How Travel Destinations Can Revamp Your Classroom Desk Arrangements

Every new school year, teachers return to their classrooms and are faced with the same dilemma:

How should the student desks be configured?

Most of us have done it all: the double horseshoe, pairs, small groups, circles and of course the student-dreaded single rows synonymous with testing.

Tired of the same old set-up? Well, we have the solution! This year, why not implement a fun new student desk arrangement inspired by travel?

As an educational travel company, we love all things related to travel and education, which is why our favorite classroom configuration involves creating small groups which each represent a different destination! Using travel destinations pertinent to the content you teach is a fun and creative way to organize student desks.

Not convinced? Continue reading to learn how and why this desk arrangement can be used to revamp your classroom this year!

How to Use Travel Destinations to Create Student Groups

First things first: decide how many groups you will be creating/how many students per group (in my classroom for example, the configuration that worked best was 6 groups of 5 for an average class size of 30 students).

Once you’ve determined your number of groups, you then need to think of a corresponding number of travel destinations. Ideally, these destinations should relate to whatever your students are learning about. For example, during a unit on Francophone islands, each group can be assigned a different island. Similarly, during a unit on Paris, student groups can be assigned different famous Parisian monuments/landmarks.

After developing your list of places, you then need to come up with a way to assign students to their groups. If you want to assign students to groups at random, options could include writing the destination names on notecards, popsicle sticks or paper cut-outs designed to look like plane/train tickets which the students will draw out of a bucket at the beginning of the class. By randomizing the seating chart in this way, students are given the opportunity to work with a different set of their peers and build new classroom relationships.

student groups

How Travel Groupings Promote Collaborative Learning

Once students have arrived at their “destination” (group of desks), the teacher should take advantage of this moment to promote collaborative learning and community building.

Before launching into the lesson, students in each group should be given the opportunity to get to know one another and work together as a team. Our favorite collaborative activity? Making a group flag! Because students have been assigned a destination, designing a flag is a fun and theme-appropriate task. Provide each group with paper and basic art supplies and instruct them to work together to develop a flag which represents not only their assigned destination, but also all of the team members (ex. requirement could be that all of their names are incorporated into the design).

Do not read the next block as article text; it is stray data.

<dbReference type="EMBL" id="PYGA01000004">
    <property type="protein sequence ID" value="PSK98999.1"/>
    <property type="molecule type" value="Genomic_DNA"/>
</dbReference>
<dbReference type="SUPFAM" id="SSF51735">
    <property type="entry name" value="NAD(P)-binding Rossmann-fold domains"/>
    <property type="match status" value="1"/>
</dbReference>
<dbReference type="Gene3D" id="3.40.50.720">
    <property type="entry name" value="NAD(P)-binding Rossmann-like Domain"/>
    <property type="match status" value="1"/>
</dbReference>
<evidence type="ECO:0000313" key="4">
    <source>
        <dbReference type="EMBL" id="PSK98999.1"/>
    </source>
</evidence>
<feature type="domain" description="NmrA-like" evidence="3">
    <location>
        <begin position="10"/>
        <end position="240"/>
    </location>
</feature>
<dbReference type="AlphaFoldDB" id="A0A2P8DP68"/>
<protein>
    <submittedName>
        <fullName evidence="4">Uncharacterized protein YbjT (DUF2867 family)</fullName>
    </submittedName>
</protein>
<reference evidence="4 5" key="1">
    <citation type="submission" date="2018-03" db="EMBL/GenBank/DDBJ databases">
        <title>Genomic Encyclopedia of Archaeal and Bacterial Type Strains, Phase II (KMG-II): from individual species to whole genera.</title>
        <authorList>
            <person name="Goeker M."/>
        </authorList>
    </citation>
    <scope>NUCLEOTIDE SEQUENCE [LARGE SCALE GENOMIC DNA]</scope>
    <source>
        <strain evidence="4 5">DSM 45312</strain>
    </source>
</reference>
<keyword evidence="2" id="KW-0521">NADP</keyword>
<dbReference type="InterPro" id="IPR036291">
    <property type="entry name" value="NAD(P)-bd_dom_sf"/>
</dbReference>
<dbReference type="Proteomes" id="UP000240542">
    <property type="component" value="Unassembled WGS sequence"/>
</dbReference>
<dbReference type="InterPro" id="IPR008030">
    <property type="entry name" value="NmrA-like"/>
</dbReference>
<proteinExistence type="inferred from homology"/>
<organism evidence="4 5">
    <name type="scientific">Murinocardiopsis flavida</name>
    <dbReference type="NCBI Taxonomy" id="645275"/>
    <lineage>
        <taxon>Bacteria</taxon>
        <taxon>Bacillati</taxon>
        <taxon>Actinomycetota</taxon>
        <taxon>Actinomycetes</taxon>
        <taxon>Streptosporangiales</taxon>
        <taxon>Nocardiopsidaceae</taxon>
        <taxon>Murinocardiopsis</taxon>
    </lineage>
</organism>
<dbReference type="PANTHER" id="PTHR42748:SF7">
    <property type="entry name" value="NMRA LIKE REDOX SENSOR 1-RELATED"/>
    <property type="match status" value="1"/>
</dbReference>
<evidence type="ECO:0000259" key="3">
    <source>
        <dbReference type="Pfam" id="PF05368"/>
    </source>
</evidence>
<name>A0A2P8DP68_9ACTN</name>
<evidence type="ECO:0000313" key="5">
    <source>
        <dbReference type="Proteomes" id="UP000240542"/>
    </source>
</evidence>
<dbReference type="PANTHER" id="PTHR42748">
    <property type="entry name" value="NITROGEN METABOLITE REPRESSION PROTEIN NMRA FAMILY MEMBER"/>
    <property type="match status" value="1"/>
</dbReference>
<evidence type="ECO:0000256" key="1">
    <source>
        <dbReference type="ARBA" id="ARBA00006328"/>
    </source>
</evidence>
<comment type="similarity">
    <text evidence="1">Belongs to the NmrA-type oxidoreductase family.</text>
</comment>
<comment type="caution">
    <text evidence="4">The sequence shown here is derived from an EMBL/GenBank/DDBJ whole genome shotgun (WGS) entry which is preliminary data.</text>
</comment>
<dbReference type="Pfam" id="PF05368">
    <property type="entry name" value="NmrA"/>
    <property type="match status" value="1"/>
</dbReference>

Upon completion, students can share their flag with the rest of class and in some cases, you may even want to turn the activity into a competition in which students vote for their favorite design. Depending on your classroom set-up, the finished flags could then be hung on the walls, classroom doorway or affixed to the edge of the groups’ desks.

  • Additional activity: If you think you might use destination-themed groupings all year, why not develop some type of “student passport” at the beginning of the year? Students can have fun on the first day of class creating the identity page of their passport (affixing a photo, writing in their biographical information in the target language, designing the cover etc.) and then receive a “stamp” (sticker, stamp etc.) on their passport every time they are assigned a different destination (desk group). If nothing else, this will introduce students to the concept of international travel and passports and is a fun souvenir at the end of the school year!

Why We Love the Destination Desk Configuration

In summary, here are just a few of the reasons why we love creating student groups using travel destinations:

  • Using destinations as the theme for your small groups makes students curious about different places and can lead to rich discussions about travel & culture
  • Destination groupings can be customized to reflect places your class is learning about & be tied into your unit/curriculum
  • Destination groupings work well to promote collaborative learning and community building
  • It’s a fun, easy and fresh way to set-up your classroom!


How do you set-up your classroom? We’d love to hear from you!